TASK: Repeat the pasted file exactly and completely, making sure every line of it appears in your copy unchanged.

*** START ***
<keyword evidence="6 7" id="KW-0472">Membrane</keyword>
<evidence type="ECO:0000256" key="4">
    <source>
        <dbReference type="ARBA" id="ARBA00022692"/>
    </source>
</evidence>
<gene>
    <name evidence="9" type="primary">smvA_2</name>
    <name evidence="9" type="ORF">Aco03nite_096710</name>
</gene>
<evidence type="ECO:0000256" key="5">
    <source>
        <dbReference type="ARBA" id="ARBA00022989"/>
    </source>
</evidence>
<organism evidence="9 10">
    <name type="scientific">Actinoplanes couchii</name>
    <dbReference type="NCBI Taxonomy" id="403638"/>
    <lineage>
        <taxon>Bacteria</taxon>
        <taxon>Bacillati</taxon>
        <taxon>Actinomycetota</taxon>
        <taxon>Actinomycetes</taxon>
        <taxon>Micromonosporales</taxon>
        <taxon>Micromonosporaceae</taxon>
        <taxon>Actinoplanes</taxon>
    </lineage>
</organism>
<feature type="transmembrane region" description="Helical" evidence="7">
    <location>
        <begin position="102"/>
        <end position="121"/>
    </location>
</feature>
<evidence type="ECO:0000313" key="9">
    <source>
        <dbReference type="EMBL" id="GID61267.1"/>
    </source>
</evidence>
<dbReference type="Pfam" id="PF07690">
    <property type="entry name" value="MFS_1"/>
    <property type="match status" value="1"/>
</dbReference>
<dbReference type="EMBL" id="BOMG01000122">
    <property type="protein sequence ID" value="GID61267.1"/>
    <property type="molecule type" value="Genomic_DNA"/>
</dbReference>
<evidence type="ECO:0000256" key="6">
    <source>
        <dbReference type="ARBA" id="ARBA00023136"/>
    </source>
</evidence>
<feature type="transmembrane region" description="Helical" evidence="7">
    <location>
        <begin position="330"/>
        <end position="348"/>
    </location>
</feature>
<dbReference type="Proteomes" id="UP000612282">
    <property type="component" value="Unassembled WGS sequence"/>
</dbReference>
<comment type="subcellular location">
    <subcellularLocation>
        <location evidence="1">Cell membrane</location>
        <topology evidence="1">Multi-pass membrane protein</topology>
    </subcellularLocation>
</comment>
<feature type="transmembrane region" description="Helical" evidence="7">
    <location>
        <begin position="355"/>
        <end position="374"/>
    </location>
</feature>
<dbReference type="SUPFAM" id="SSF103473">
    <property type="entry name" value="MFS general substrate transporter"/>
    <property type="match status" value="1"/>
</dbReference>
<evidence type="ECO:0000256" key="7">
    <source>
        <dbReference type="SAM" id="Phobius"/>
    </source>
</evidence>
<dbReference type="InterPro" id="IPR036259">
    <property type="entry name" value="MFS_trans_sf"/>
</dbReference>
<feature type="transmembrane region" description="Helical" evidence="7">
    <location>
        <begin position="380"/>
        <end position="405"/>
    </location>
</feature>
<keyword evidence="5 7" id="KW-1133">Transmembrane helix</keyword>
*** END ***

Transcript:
<keyword evidence="6 7" id="KW-0472">Membrane</keyword>
<evidence type="ECO:0000256" key="4">
    <source>
        <dbReference type="ARBA" id="ARBA00022692"/>
    </source>
</evidence>
<gene>
    <name evidence="9" type="primary">smvA_2</name>
    <name evidence="9" type="ORF">Aco03nite_096710</name>
</gene>
<evidence type="ECO:0000256" key="5">
    <source>
        <dbReference type="ARBA" id="ARBA00022989"/>
    </source>
</evidence>
<organism evidence="9 10">
    <name type="scientific">Actinoplanes couchii</name>
    <dbReference type="NCBI Taxonomy" id="403638"/>
    <lineage>
        <taxon>Bacteria</taxon>
        <taxon>Bacillati</taxon>
        <taxon>Actinomycetota</taxon>
        <taxon>Actinomycetes</taxon>
        <taxon>Micromonosporales</taxon>
        <taxon>Micromonosporaceae</taxon>
        <taxon>Actinoplanes</taxon>
    </lineage>
</organism>
<feature type="transmembrane region" description="Helical" evidence="7">
    <location>
        <begin position="102"/>
        <end position="121"/>
    </location>
</feature>
<evidence type="ECO:0000313" key="9">
    <source>
        <dbReference type="EMBL" id="GID61267.1"/>
    </source>
</evidence>
<dbReference type="Pfam" id="PF07690">
    <property type="entry name" value="MFS_1"/>
    <property type="match status" value="1"/>
</dbReference>
<dbReference type="EMBL" id="BOMG01000122">
    <property type="protein sequence ID" value="GID61267.1"/>
    <property type="molecule type" value="Genomic_DNA"/>
</dbReference>
<evidence type="ECO:0000256" key="6">
    <source>
        <dbReference type="ARBA" id="ARBA00023136"/>
    </source>
</evidence>
<feature type="transmembrane region" description="Helical" evidence="7">
    <location>
        <begin position="330"/>
        <end position="348"/>
    </location>
</feature>
<dbReference type="Proteomes" id="UP000612282">
    <property type="component" value="Unassembled WGS sequence"/>
</dbReference>
<comment type="subcellular location">
    <subcellularLocation>
        <location evidence="1">Cell membrane</location>
        <topology evidence="1">Multi-pass membrane protein</topology>
    </subcellularLocation>
</comment>
<feature type="transmembrane region" description="Helical" evidence="7">
    <location>
        <begin position="355"/>
        <end position="374"/>
    </location>
</feature>
<dbReference type="SUPFAM" id="SSF103473">
    <property type="entry name" value="MFS general substrate transporter"/>
    <property type="match status" value="1"/>
</dbReference>
<evidence type="ECO:0000256" key="7">
    <source>
        <dbReference type="SAM" id="Phobius"/>
    </source>
</evidence>
<dbReference type="InterPro" id="IPR036259">
    <property type="entry name" value="MFS_trans_sf"/>
</dbReference>
<feature type="transmembrane region" description="Helical" evidence="7">
    <location>
        <begin position="380"/>
        <end position="405"/>
    </location>
</feature>
<keyword evidence="5 7" id="KW-1133">Transmembrane helix</keyword>